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Obesity (Silver Spring). 2012 Oct;20(10):2035-8. doi: 10.1038/oby.2012.55. Epub 2012 Mar 7.

Residual obesity stigma: an experimental investigation of bias against obese and lean targets differing in weight-loss history.

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  • 1Department of Psychology, University of Hawaii at Manoa, Honolulu, Hawaii, USA.

Abstract

This study investigated stigma directed at formerly obese persons who lost weight and became lean (through behavioral or surgical methods), or lost weight but remained obese, relative to weight-stable obese and weight-stable lean persons. This study also compared stigma directed at obese persons following exposure to descriptions of persons who lost weight vs. remained weight stable. In a between-subject experimental design, participants (n = 273) were randomly assigned to read vignettes describing targets varying across two dimensions, weight stability (i.e., weight stable or weight lost) and current weight (i.e., currently obese or currently lean). Participants completed measures of stigma against specific targets and measures of stigma against obese individuals in general. Lean individuals who were formerly obese were stigmatized more on attractiveness than weight-stable lean individuals, and as much as currently obese individuals. Stigma across domains was greater among currently obese individuals (regardless of whether they had lost weight from a higher weight) than among currently lean individuals. After reading vignettes describing weight loss, participants demonstrated greater obesity stigma than after reading vignettes describing weight-stable individuals. These results suggest that residual stigma remains against people who have previously been obese, even when they have lost substantial amounts of weight and regardless of their weight-loss method. Exposure to portrayals of the malleability of body weight, such as those promoted in the popular media, may significantly worsen obesity stigma.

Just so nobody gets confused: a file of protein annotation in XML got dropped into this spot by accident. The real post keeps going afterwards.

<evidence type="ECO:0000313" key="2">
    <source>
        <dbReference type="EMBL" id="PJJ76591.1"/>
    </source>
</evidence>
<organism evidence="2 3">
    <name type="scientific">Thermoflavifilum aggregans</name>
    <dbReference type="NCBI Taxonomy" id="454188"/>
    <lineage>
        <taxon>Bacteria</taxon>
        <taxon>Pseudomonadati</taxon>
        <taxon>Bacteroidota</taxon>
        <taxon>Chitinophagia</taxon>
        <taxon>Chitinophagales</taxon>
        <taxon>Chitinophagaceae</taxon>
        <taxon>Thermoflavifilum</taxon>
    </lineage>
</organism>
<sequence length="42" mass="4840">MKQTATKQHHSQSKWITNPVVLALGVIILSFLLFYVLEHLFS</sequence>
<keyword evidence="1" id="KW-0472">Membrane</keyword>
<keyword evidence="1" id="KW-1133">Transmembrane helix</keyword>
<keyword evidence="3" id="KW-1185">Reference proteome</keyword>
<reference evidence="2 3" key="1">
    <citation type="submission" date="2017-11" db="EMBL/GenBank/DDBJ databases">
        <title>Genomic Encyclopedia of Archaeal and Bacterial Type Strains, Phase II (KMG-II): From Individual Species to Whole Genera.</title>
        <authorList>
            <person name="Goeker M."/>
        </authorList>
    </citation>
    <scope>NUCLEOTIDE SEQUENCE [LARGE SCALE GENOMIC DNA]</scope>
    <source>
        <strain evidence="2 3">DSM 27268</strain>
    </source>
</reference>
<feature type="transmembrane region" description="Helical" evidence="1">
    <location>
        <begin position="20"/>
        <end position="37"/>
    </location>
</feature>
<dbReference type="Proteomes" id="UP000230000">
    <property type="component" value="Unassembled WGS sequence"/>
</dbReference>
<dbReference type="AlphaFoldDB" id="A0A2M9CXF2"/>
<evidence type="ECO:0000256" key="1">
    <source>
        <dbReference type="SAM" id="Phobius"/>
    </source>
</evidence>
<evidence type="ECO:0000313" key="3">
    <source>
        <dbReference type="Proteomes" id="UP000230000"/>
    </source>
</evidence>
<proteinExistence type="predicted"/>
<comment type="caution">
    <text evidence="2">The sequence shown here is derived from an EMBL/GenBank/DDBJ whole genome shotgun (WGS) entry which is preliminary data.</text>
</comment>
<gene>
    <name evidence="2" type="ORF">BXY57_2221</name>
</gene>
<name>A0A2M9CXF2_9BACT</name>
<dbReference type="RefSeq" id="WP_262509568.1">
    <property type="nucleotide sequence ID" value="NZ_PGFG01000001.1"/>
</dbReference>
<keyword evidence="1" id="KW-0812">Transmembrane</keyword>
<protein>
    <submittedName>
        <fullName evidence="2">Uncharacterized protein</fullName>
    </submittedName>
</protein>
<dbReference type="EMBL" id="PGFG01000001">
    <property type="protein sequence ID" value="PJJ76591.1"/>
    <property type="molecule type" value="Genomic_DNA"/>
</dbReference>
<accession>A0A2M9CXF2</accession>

PMID:
22395810
[PubMed - indexed for MEDLINE]
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